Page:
Scorecards to go on sale at the World Cup have been reprinted in anticipation of the first 500 total to be scored in one day cricket.
England are just one of a number of teams with explosive batting line ups and combined with flat pitches it it would not be a surprise if a side at the World Cup became the first to score 500 in a 50 over match.
The current record is 481 for six by England against Australia at Trent Bridge last year. England chased 358 against Pakistan at Bristol on Tuesday with ease, wining by six wickets to underline how the modern 50 over game is dominated by powerful batting. If the weather stays sunny and the pitches flat, combined with white balls that do not swing, then new batting records will be set in the World Cup.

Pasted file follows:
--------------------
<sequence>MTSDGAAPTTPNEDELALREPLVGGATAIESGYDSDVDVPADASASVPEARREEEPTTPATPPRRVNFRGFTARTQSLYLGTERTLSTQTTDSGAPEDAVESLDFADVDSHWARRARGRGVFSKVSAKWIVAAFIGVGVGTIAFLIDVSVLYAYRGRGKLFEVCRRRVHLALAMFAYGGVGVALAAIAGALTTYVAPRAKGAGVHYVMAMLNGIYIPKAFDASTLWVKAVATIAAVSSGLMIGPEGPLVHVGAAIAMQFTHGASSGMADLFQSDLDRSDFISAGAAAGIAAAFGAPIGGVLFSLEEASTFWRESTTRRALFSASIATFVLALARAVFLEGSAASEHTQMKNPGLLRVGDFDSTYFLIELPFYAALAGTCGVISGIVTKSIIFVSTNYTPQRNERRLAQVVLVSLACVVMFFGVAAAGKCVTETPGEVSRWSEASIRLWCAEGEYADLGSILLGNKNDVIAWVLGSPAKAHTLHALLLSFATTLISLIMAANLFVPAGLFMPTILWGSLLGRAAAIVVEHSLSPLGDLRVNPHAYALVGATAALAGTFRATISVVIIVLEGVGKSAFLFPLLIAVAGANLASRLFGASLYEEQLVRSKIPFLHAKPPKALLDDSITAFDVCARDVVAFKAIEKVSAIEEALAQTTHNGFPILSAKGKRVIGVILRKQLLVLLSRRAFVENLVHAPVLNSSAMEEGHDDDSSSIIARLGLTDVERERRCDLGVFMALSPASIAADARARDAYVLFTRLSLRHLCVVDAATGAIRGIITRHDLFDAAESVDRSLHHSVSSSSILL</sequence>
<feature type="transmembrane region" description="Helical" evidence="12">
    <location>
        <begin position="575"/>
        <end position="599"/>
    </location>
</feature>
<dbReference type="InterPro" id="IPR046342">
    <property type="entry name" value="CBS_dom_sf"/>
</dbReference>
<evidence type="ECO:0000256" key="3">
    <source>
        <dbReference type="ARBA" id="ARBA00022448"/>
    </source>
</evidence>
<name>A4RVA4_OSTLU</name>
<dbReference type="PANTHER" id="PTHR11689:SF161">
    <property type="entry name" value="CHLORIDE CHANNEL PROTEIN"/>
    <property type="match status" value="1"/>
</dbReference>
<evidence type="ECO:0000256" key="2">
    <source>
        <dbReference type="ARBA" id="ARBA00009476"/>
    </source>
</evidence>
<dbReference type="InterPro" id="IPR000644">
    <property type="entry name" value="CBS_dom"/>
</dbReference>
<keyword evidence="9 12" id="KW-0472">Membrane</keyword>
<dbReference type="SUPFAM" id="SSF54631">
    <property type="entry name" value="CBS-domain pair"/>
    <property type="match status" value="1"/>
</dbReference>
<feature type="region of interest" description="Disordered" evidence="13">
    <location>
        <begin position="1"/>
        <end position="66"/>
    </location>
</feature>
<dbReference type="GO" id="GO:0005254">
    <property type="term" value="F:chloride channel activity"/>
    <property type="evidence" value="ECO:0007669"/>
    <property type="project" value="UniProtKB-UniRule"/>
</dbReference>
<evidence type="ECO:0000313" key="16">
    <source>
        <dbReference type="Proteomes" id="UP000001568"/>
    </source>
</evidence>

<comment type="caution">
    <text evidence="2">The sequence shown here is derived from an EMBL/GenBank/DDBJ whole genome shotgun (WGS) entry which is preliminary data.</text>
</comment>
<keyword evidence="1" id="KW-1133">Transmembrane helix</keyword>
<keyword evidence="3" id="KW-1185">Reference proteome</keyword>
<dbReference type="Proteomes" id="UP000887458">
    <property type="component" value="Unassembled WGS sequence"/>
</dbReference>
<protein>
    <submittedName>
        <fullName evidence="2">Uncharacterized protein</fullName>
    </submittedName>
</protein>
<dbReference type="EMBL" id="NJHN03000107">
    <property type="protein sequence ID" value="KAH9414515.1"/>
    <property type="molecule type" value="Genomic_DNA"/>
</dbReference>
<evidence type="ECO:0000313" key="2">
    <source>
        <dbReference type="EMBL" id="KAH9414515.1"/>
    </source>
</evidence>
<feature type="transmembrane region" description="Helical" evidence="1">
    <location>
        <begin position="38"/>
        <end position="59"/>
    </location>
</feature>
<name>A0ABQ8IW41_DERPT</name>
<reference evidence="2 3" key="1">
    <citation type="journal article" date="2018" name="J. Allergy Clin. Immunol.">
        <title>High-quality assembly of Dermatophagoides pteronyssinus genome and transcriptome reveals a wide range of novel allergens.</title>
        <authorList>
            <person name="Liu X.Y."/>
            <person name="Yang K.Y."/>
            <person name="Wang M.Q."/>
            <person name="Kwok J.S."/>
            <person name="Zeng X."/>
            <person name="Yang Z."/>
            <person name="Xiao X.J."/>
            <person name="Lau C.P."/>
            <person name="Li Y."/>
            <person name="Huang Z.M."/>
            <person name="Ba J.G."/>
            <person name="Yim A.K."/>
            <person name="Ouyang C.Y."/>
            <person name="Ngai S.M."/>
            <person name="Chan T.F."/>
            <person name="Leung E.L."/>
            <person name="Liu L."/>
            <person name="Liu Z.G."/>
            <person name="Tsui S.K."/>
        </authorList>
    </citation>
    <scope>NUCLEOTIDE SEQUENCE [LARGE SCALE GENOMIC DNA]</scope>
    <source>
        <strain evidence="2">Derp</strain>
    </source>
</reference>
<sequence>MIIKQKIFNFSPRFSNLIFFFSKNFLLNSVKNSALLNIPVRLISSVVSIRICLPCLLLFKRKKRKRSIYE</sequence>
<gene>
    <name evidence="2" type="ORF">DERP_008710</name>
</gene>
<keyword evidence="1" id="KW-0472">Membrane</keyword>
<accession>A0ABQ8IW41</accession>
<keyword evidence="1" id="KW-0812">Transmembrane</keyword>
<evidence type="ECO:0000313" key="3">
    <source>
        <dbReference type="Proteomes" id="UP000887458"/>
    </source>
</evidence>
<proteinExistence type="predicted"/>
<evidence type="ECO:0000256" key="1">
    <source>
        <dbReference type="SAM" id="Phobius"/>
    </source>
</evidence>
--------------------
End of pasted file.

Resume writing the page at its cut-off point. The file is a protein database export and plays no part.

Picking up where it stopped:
Scorecards bought by fans at games have a tally of runs that can be ticked off and for the World Cup were originally designed to go up to 400. But at an operations meeting last week Steve Elworthy, the tournament director, realised they would have to be be redesigned with a tally of up to 500.
“Cricket is constantly evolving,” said Tom Harrison, the ECB chief executive at the launch of the Hundred competition on Wednesday. “A great example of this was last night. It (England beating Pakistan) was the fifth highest successful run chase ever. We have had to change the scale of the scorecards for the World Cup so we go up to 500. We had to reprint the whole things because we think this is the tournament where the 500 run barrier will be breached for the first time in 50 over cricket.”